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Soon after the noon-hour, there pushed his way into the crowd a young man, whom I recognized as one of the secretaries of T-S. He was looking for me, and told me in a whisper that his employer was downstairs in his car, and wanted to see Mr. Carpenter and myself about something important. He did not want to come up, because it was too conspicuous. Would we come down and take a little drive? I answered that I should be willing, but I knew Carpenter would not--he had been in an automobile accident the night before, and had refused to ride again.
Then, said the secretary, was there some room where we could meet? I went to one of the officials, and asked for a vacant room where I could talk about a private matter with a friend. I managed to separate Carpenter from his crowd and took him to the room, and presently Everett, the secretary, came with T-S.
The great man shook hands cordially with both of us; then, looking round to make sure that no one heard us, he began: "Mr. Carpenter, I told you I vould give a tousand dollars to dese strikers."
The other's face, which had looked so grey and haggard, was suddenly illumined as if by his magical halo. "I had forgotten it! There are so many hungry in there; I have been watching them, wondering when they would be fed."
"All right," said T-S. "Here you are." And reaching into his pocket, he produced a wad of new shiny hundred dollar notes, folded together. "Count 'em."
Carpenter took the money in his hand. "So this is it!" he said. He looked at it, as if he were inspecting some strange creature from the wilds of Patagonia.
"It's de real stuff," said T-S, with a grin.
"The stuff for which men sell their souls, and women their virtue! For which you starve and beat and torture one another--"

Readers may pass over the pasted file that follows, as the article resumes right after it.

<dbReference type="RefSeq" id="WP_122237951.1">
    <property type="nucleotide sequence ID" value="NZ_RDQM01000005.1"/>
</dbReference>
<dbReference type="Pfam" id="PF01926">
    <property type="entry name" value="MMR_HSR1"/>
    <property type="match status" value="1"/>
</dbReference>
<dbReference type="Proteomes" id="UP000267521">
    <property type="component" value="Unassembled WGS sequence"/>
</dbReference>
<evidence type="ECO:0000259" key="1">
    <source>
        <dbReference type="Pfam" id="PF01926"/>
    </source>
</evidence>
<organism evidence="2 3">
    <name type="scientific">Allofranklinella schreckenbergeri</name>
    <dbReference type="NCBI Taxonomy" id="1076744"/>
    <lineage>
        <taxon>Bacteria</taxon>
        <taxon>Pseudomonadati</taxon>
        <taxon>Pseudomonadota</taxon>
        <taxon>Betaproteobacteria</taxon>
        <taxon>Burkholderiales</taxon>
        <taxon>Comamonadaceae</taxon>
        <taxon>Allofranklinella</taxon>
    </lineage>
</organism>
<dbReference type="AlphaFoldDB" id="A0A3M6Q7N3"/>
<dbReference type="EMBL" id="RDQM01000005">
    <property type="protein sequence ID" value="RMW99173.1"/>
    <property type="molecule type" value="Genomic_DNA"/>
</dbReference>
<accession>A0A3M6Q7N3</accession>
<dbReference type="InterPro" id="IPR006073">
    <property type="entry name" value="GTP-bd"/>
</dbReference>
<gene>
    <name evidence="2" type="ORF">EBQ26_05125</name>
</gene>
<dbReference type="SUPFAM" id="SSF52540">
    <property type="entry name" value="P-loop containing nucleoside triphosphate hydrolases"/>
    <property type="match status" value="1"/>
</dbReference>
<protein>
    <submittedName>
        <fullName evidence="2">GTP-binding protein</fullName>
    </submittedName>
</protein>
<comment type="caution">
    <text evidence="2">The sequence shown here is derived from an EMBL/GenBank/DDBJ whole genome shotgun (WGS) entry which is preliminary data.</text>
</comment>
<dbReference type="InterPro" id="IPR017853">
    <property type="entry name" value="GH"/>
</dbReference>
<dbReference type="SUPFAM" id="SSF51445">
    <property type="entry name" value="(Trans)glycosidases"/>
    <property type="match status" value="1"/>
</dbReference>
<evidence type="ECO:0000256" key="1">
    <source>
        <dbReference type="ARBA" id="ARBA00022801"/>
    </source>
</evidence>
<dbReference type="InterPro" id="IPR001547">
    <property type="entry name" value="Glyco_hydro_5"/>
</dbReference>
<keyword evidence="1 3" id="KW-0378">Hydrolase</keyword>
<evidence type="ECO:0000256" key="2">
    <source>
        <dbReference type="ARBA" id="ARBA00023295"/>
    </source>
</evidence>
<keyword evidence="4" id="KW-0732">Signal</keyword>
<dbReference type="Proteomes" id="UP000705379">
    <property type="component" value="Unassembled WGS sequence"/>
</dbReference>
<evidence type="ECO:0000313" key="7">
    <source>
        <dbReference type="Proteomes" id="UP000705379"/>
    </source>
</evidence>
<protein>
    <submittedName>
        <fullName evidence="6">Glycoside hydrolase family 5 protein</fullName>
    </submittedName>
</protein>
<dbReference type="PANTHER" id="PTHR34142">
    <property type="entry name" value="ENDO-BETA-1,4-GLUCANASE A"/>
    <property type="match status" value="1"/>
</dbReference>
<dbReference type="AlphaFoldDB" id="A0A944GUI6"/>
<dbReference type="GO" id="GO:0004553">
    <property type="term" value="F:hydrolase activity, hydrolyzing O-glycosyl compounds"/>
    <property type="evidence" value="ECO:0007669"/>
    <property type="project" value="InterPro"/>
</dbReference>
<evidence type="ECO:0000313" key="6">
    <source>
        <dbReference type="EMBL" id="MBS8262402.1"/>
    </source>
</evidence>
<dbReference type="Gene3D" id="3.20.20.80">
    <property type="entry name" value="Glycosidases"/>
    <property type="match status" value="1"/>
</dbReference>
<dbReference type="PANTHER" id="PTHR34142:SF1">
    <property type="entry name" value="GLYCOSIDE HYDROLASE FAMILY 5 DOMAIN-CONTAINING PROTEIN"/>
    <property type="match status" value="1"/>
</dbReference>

"Ain't it pretty?" said the magnate, not a bit embarrassed.
The other began reading the writing on the notes--as you may remember having done in some far-off time of childhood. "Whose picture is this?" he asked.
"I dunno," said the magnate. "De Secretary of de Treasury, I reckon."
"But," said the other, "why not your picture, Mr. T-S?"
"My picture on de money?"
"Why not? You are the one who makes it, and enables everyone else to make it."
It was one of those brand new ideas that come only to geniuses and children. I could see that T-S had never thought of it before; also, that he found it interesting to think of. Carpenter went on: "If your picture was on it, then every one would know what it meant. People would say: 'Render unto T-S the things that are T-S's.' When you were paying off your mobs, you would pay them with your own money, and whenever they spent it, the people would bow to Caesar--I mean to T-S."
He said it without the trace of a smile; and T-S had no idea there was a smile anywhere in the neighborhood. In a business-like tone he said: "I'll tink about it." Then he went on: "You give it to de strikers--"
But Carpenter interrupted: "It was you who were going to give it. I cannot give nor take money."
"You mean you von't take it to dem?"
"I couldn't possibly do it, Mr. T-S."
"Your promise was that you would come and give it. Now do so."
"But, Mr. Carpenter, if I vas to do such a ting, it vould cost me a million dollars. I vould git into a row vit de Merchants' and Manufacturers' Association, dey vould boycott my business, dey vould give me a black eye all over de country. You dunno vot you're askin', Mr. Carpenter."
"I understand then--you are in business alliance with men who are starving these people into submission, and you are afraid to help them? Afraid to feed the poor!" The far-off, wondering look came again to his face. "The world is organized!" he said, to himself. "There is a mob of masters! What can I do to save the people?"
T-S was unchanged in his cheerful good-nature. "You give dem a tousand dollars and you help a lot. Nobody can do it all."
But Carpenter was not satisfied; he shook his head, sadly. "Please take this," he said, and pressed the roll of bills back into the hands of the astounded magnate!
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